The Political Chessboard is Set:
What to Look for Between Now and November
Now that the Republican and Democrat conventions are over, the political chessboard is set for the fall.  Some key dates and information:

Upcoming Debate Schedule:
  • September 29, 2020 (Cleveland, OH)
  • October 7, 2020 (Vice Presidential - Salt Lake City, UT)
  • October 15, 2020 (Miami, FL)
  • October 22, 2020 (Nashville, TN)
Vote-by-Mail & Early Voting:
  • Universal Vote-by-Mail: California, Colorado, Hawaii, Oregon, Utah, Vermont, Washington, Washington, D.C.
  • 40 states (plus the District of Columbia) will permit "no-excuse" early voting
Here's an overview of the current political landscape.  

Setting the Table. Putting battleground states aside for a moment, the Biden campaign can safely count on a base of approximately 223 electoral votes, including the West Coast, New England, and Mid-Atlantic states through Virginia, Illinois, Colorado, Nevada, and New Mexico.  The GOP's base of support runs through the Deep South, including Kentucky, Tennessee, and West Virginia, as well as the Dakotas, Kansas, Montana, Missouri, Idaho, Utah, Wyoming, Texas, and Oklahoma, giving them roughly 170 electoral votes as a base. 

This leaves 145 electoral votes, out of nine states, that will be battlegrounds for both campaigns. The 2020 battlegrounds can be broken into three categories: The traditional, the "Blue Wall," and the New Frontier.

The traditional battlegrounds are very familiar: Ohio, Florida, and North Carolina. "The Blue Wall" states are well documented and gave Trump the electoral votes needed in 2016: Michigan, Pennsylvania, Wisconsin. The New Frontier States are Arizona, Georgia, and Minnesota.

Americans are most concerned about the coronavirus pandemic, the current economic slowdown, and maintaining law and order. This will guide the 2020 election cycle from the top down.
Topline Polling Considerations. The Biden-Harris ticket is currently polling well and sits atop a healthy 9% national lead. Over the last 40 years, no incumbent President running for reelection has been this far behind at this point in the campaign and still prevailed. However, remember that President Trump was statistically behind Secretary Clinton for most of the 2016 campaign. He did lose the popular vote, by over 3 million votes, but achieved a shocking electoral college majority.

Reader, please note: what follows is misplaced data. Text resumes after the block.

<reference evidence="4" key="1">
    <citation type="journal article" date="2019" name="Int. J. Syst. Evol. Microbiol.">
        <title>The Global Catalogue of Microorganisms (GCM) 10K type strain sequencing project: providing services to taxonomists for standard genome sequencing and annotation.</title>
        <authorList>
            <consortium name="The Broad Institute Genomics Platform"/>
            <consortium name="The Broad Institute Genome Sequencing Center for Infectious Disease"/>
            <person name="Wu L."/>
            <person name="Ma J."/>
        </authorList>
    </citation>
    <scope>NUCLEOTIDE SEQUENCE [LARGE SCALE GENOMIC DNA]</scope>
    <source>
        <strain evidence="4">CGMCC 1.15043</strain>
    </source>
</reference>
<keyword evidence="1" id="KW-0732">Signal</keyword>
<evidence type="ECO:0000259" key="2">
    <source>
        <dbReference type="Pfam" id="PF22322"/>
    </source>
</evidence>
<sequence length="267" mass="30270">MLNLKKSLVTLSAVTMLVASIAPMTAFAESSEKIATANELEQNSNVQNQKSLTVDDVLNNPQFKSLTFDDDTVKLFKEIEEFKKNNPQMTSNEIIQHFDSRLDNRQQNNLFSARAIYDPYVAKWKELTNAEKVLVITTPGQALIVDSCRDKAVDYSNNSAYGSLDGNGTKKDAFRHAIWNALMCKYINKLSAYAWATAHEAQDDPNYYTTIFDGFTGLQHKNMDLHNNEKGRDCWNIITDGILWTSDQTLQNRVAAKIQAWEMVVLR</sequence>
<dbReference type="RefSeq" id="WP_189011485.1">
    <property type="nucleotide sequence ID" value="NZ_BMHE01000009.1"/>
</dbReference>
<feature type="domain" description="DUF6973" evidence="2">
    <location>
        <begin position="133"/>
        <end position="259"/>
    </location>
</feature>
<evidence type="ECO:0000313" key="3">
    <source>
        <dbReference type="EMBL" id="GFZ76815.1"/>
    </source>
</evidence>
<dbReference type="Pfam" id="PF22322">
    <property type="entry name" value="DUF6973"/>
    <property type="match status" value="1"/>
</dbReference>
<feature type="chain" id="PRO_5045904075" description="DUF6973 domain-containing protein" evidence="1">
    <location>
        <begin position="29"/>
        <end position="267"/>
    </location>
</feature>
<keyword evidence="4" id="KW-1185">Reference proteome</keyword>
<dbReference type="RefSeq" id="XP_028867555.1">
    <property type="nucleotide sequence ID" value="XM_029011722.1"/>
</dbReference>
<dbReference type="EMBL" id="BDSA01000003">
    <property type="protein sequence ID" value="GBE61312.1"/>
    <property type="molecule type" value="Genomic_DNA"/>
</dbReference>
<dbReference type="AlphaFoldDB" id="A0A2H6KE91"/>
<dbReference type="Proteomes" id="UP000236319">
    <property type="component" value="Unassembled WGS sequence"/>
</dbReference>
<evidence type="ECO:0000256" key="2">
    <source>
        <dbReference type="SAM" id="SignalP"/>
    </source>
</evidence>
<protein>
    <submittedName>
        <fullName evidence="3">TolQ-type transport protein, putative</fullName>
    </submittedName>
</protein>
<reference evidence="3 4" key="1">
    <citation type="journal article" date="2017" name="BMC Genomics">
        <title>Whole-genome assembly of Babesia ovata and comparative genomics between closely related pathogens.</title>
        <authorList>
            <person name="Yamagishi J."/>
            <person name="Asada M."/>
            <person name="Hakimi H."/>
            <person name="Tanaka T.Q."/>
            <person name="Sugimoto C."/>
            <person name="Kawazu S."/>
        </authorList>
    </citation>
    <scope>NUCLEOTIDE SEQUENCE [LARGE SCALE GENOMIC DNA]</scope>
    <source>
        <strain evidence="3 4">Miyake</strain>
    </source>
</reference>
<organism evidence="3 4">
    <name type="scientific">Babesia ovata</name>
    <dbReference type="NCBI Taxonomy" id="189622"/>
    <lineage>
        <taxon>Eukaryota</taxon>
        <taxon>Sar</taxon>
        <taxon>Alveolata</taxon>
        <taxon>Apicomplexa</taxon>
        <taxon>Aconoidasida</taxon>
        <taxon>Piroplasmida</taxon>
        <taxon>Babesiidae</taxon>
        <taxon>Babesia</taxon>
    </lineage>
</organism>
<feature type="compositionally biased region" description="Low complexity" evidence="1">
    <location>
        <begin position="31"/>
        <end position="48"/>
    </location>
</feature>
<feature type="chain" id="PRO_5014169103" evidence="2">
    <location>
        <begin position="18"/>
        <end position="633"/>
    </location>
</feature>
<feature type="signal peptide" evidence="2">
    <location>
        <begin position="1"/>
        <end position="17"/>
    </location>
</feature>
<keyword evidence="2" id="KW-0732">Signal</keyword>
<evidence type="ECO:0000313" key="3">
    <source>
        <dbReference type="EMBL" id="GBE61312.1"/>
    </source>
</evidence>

However, if the Biden-Harris ticket can win in Wisconsin, Michigan, Pennsylvania, and Minnesota, then that provides 279 electoral votes -- game over. The Biden-Harris ticket currently leads polls in all of those states, but the leads are small. Trump can then carry all the other battlegrounds and still lose. 
Using the Past to Look Ahead. Trump's 2016 campaign relied on discrediting Sec. Clinton and focusing on ethical challenges that had long plagued the Clintons. A significant segment of voters intensely disliked both candidates, and when FBI Director James Comey announced he was reopening the investigation into Clinton's email usage less than two weeks before the 2016 election, these voters moved significantly toward Trump. Joe Biden does not generate the same level of animus Sec. Clinton endured, and there is neither a credible scandal waiting to unfold nor an insinuation of bad ethical behavior. 

Furthermore, there are no credible third-party candidates that could siphon away votes from the Democratic ticket. If the Biden-Harris ticket can win back these swing voters, these "Blue Wall" states, and others, will be more fertile ground for a Democratic resurgence. During the 2018 midterms, Democrats recruited candidates who performed well in the affluent suburban communities. The so-called "soccer moms" or post-9/11 "security moms" have gravitated away from the GOP and elected a cadre of Democratic moderates to Congress who will also be up for reelection in November.

These voters are the key targets for 2020. The Trump campaign can and will try to use scare tactics to discourage these voters from choosing Biden-Harris. However, these voters are also looking for new leadership. The uncertainty of the pandemic and the haphazard federal response make these suburban voters more likely to respond to empathetic messaging provided by the Biden ticket. 

The battleground states have their fair share of suburban, persuadable voters. Georgia and Arizona saw Democrats winning elections in 2018, and over-preforming in the affluent suburban areas. Other battleground states, such as Florida, have been rocked by high rates of COVID-19 infection and poor response by Republican governors urged by Trump to reopen businesses too early, only to reverse course. 
The pandemic will certainly alter how the campaigns target their core constituencies. This will be a Presidential race like no other. Your WSW team continues to track all of these fronts, and will keep you updated in the days and weeks ahead.